Friday, February 13, 2015

Next Week in Tickets: Films playing Boston 13 February 2015 - 19 February 2015

I posted a few weeks ago that the romantic comedy is ridiculously dormant in Hollywood right now, but, seriously, Valentine's Day and your best bet for romance at the multiplex is the Chinese movie?

Of course it'll probably be snowed out anyway.

  • That could also pose an issue for The Boston Sci-Fi Film Festival, which has two more days of "festival" at the Somerville Theatre on Friday and Saturday. Friday night includes the very cool Wyrmwood (Australian zombies with Mad Max DNA), while special effects legend Douglas Trumbull visiting Saturday evening to show short films and discuss his storied career. He'll stick around for the start of the twenty-four-hour marathon that begins at noon on Sunday, introducing and likely doing some Q&A after they show 2001: A Space Odyssey on the theater's spiffy new 70mm system.

    After "SF/40" finishes up, they fill the rest of the schedule with the Banff Mountain Film Festival running from Tuesday to Thursday. There are two programs of outdoor films on the schedule, with Wednesday's being different from Tuesday's and Thursday's.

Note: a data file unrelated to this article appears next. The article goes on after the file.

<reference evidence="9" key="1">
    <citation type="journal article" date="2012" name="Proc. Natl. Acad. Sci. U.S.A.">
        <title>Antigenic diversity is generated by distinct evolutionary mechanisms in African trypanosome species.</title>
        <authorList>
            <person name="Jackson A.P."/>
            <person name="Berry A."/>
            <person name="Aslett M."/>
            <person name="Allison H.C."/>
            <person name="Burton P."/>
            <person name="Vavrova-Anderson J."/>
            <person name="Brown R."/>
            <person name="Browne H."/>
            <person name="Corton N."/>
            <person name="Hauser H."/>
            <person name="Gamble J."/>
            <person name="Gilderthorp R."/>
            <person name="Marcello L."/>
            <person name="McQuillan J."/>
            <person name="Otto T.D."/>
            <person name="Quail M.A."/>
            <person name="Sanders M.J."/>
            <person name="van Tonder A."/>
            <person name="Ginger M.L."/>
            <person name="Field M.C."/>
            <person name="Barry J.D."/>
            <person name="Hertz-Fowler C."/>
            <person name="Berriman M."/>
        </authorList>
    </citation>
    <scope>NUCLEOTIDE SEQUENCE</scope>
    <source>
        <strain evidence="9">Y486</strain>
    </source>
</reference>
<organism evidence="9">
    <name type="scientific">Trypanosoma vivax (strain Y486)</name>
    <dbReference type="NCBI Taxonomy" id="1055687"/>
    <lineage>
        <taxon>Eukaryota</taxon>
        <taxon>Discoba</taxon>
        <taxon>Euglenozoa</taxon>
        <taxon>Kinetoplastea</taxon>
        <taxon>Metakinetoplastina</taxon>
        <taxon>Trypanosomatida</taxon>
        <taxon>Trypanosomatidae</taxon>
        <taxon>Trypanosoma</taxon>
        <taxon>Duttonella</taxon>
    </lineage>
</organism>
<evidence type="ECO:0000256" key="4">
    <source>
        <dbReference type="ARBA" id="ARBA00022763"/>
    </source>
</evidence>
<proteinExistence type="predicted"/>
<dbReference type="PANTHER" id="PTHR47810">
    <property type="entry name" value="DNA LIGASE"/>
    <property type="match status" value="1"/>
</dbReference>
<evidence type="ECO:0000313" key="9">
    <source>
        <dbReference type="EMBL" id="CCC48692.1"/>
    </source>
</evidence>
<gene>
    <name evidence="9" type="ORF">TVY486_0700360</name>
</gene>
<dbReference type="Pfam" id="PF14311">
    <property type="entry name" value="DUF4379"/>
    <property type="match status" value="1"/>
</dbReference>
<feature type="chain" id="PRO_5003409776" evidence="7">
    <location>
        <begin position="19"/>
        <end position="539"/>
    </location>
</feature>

• Getting to regular events, the biggest release is Fifty Shades of Grey, an adaptation of the best-selling novel about a woman who meets a corporate mogul into BDSM. The reports of it being a disaster are amazing, from the leads disliking each other to the movie basically not having an ending, so... Good luck with that. It's at the Capitol, West Newton, Apple Fresh Pond, Fenway (including RPX), Boston Common (including Imax), Assembly Row, Revere, and the SuperLux, on a whole bunch of screens.

    Also opening is Kingsman: The Secret Service, an adaptation of the Mark Millar/Dave Gibbons comic about recruits into a spy service which looks like it has Colin Firth sort-of-kind-of playing Harry Palmer, with Michael Caine playing his boss and Samuel L. Jackson as the villain. It's at the Somerville, Fresh Pond, the Embassy, Fenway, Boston Common, Assembly Row, and Revere.

    As it's the week before the Oscars, AMC Boston Common will be running their two-day Best Picture showcase, with four films each on Saturday and Sunday.